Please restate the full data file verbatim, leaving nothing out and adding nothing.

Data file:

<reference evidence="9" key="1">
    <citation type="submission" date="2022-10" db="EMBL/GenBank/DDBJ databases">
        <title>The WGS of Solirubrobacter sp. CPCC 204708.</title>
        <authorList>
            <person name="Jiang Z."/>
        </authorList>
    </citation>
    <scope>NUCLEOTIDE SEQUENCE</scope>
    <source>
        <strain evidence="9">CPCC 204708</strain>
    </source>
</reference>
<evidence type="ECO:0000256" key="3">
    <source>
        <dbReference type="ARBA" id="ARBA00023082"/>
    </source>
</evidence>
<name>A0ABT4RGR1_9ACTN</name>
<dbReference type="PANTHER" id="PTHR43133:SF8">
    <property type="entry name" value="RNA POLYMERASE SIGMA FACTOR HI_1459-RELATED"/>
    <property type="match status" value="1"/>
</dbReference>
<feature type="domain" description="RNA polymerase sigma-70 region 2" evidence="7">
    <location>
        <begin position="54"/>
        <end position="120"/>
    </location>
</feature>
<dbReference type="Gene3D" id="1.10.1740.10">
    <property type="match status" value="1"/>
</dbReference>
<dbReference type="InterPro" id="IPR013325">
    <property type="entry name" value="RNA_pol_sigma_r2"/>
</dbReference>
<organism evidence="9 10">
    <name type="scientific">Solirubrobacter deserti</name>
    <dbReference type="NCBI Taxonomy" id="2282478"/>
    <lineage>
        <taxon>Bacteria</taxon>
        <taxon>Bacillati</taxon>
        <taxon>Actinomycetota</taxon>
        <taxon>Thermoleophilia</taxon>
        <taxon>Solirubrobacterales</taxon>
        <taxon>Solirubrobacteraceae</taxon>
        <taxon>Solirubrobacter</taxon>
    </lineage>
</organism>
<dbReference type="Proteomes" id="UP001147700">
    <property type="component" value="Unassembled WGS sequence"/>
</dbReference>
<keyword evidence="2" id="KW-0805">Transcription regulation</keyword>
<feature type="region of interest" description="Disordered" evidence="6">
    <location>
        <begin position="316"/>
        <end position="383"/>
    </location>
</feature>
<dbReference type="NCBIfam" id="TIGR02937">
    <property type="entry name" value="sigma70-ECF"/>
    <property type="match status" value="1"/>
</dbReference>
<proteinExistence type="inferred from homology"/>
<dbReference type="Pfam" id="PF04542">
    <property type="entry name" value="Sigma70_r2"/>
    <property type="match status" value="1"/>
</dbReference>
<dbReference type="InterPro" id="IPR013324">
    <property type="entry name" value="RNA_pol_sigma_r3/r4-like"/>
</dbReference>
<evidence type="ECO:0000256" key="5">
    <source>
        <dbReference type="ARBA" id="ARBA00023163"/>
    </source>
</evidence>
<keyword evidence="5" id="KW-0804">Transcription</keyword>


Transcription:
<reference evidence="9" key="1">
    <citation type="submission" date="2022-10" db="EMBL/GenBank/DDBJ databases">
        <title>The WGS of Solirubrobacter sp. CPCC 204708.</title>
        <authorList>
            <person name="Jiang Z."/>
        </authorList>
    </citation>
    <scope>NUCLEOTIDE SEQUENCE</scope>
    <source>
        <strain evidence="9">CPCC 204708</strain>
    </source>
</reference>
<evidence type="ECO:0000256" key="3">
    <source>
        <dbReference type="ARBA" id="ARBA00023082"/>
    </source>
</evidence>
<name>A0ABT4RGR1_9ACTN</name>
<dbReference type="PANTHER" id="PTHR43133:SF8">
    <property type="entry name" value="RNA POLYMERASE SIGMA FACTOR HI_1459-RELATED"/>
    <property type="match status" value="1"/>
</dbReference>
<feature type="domain" description="RNA polymerase sigma-70 region 2" evidence="7">
    <location>
        <begin position="54"/>
        <end position="120"/>
    </location>
</feature>
<dbReference type="Gene3D" id="1.10.1740.10">
    <property type="match status" value="1"/>
</dbReference>
<dbReference type="InterPro" id="IPR013325">
    <property type="entry name" value="RNA_pol_sigma_r2"/>
</dbReference>
<organism evidence="9 10">
    <name type="scientific">Solirubrobacter deserti</name>
    <dbReference type="NCBI Taxonomy" id="2282478"/>
    <lineage>
        <taxon>Bacteria</taxon>
        <taxon>Bacillati</taxon>
        <taxon>Actinomycetota</taxon>
        <taxon>Thermoleophilia</taxon>
        <taxon>Solirubrobacterales</taxon>
        <taxon>Solirubrobacteraceae</taxon>
        <taxon>Solirubrobacter</taxon>
    </lineage>
</organism>
<dbReference type="Proteomes" id="UP001147700">
    <property type="component" value="Unassembled WGS sequence"/>
</dbReference>
<keyword evidence="2" id="KW-0805">Transcription regulation</keyword>
<feature type="region of interest" description="Disordered" evidence="6">
    <location>
        <begin position="316"/>
        <end position="383"/>
    </location>
</feature>
<dbReference type="NCBIfam" id="TIGR02937">
    <property type="entry name" value="sigma70-ECF"/>
    <property type="match status" value="1"/>
</dbReference>
<proteinExistence type="inferred from homology"/>
<dbReference type="Pfam" id="PF04542">
    <property type="entry name" value="Sigma70_r2"/>
    <property type="match status" value="1"/>
</dbReference>
<dbReference type="InterPro" id="IPR013324">
    <property type="entry name" value="RNA_pol_sigma_r3/r4-like"/>
</dbReference>
<evidence type="ECO:0000256" key="5">
    <source>
        <dbReference type="ARBA" id="ARBA00023163"/>
    </source>
</evidence>
<keyword evidence="5" id="KW-0804">Transcription</keyword>